A spotlight on Australia’s average financial adviser

quality of advice review Adviser Ratings financial advice fees

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In its 2023 Landscape report, data agency Adviser Ratings has examined what you can expect from the average financial adviser in Australia.

At the end of 2022, just over 15,800 financial advisers were recorded as working in Australia, down from a peak of 27,959 in 2019. The numbers, which saw a 4 per cent decline in 2021 represented a stabilisation seen for the first time in five years after a 20 per cent decline between 2020 and 2021.

“There are a few signs that the exit rate is finally slowing down. Last year, we saw a third of exits we had seen a year earlier with advisers who had been delaying their departure calling time when the final FASEA exam deadline arrived. We also saw the highest number of entrants in four years, but there’s still much room for improvement there.”

The report found that the final Quality of Advice Review recommendations had encouraged a level of “renewed optimism” in the industry, with advisers supportive of the move to scrap Statement of Advice (SoA) documents.

According to Adviser Ratings, consumers could expect the average adviser to be 49 years old with an annual salary of $145,000. 

In regards to educational levels, the average adviser was university degree qualified, whilst only 50 per cent of practice advisers met the educational requirements. 

The data followed after the Treasury opened a consultation on the proposed experience pathway, which could recognise advisers who passed the exam, held 10 years of experience and had a clean record.

Advice practices held $205 million in total funds under advice with a practice size of one to 10 advisers and the average individual adviser held an average of $82 million. 

The average firm brought in a yearly revenue of $500,000 to $1 million and had an average client base of 119 clients, 91 of whom were recurring and 28 of whom were one-off clients. Overall, advisers were taking on a higher volume of clients, eight more than in 2020.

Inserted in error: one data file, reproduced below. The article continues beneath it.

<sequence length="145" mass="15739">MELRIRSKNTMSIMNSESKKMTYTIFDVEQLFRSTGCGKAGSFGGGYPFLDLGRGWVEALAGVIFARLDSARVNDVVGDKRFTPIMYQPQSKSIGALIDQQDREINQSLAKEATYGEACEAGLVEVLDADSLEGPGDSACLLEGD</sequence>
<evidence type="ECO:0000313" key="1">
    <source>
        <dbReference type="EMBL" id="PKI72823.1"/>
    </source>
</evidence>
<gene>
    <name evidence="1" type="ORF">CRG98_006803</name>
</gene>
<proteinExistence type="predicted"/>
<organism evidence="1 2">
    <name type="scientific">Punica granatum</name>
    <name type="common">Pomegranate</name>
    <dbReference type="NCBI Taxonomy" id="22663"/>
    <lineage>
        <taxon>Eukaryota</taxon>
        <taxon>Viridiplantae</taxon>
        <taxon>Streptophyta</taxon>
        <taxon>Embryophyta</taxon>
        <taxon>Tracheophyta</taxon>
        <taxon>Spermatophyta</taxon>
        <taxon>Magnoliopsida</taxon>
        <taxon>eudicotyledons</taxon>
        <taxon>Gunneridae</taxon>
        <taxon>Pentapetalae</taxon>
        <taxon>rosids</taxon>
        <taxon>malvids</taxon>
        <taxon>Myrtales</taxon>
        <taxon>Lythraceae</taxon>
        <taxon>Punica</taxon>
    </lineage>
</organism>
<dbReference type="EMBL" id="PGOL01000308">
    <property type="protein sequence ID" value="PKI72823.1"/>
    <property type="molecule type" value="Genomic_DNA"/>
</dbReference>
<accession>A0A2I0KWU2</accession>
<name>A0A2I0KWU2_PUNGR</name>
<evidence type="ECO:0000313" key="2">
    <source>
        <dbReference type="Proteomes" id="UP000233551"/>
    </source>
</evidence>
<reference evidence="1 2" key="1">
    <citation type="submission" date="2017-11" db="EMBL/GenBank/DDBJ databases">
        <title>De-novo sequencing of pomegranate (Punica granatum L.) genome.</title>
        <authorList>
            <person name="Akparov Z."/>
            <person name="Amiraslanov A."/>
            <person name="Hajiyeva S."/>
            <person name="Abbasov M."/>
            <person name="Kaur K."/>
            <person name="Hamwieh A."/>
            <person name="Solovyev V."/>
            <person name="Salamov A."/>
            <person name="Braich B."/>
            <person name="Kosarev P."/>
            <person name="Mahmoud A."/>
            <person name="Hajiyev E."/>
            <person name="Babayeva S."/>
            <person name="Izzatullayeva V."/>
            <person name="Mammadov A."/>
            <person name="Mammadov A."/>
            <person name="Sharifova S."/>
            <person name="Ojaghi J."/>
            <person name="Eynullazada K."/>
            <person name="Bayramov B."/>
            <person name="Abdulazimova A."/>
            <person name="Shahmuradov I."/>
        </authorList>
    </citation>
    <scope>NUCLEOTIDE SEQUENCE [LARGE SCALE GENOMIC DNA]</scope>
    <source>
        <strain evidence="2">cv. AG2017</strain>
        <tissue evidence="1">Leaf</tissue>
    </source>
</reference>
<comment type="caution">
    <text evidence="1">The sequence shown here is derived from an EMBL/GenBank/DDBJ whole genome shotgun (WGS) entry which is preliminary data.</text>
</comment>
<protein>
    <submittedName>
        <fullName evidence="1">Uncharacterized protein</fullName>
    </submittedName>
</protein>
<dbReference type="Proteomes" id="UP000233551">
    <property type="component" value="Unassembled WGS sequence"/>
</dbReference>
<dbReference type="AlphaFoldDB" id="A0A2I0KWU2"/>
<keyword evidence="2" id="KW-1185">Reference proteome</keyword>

Looking at the typical client, they were aged 56 years old and the firm charged them an average annual fee of $4,250. This had increased by 5 per cent from $3,710 in the previous year, with most practices saying they had plans to lift fees further in 2023 as a result of wage pressure and high inflation. The maximum fee charged was $13,000.

“Despite soaring inflation, adviser fees haven’t surged at the rate we’ve seen previously … For some businesses, pressing pause on significant fee increases resulted from efficiency gains in the practice. One example of this is investing in new technology that allows advisers to issue compliant advice more quickly, which in turn gives practices the chance to service more clients without substantially raising fees,” the report said.

“Most advisers we surveyed told us they plan to lift fees further in 2023 as the CPI ripple effect well and truly kicks in and wage pressure continues.”

Less than a tenth of clients were under 40, the report said, which presented an opportunity for firms to target younger clients and benefit from the transfer of intergenerational wealth.

Building superannuation and nearing retirement were the most common reasons for seeking advice amongst clients. Additionally, the typical client had an above-average level of financial literacy. 

Angus Woods, Adviser Ratings’ chief executive, expressed a positive outlook for the advice industry moving forward. 

“Advisers who have invested in their business and profession are starting to reap the rewards, with high client demand, profitability and a greater menu of tools to help them succeed,” he said. 

“Australians also recognise advisers play a critical role in planning for the future and managing shorter term financial pressures, particularly at a time of interest rate rises, market gyrations and inflation.”
 

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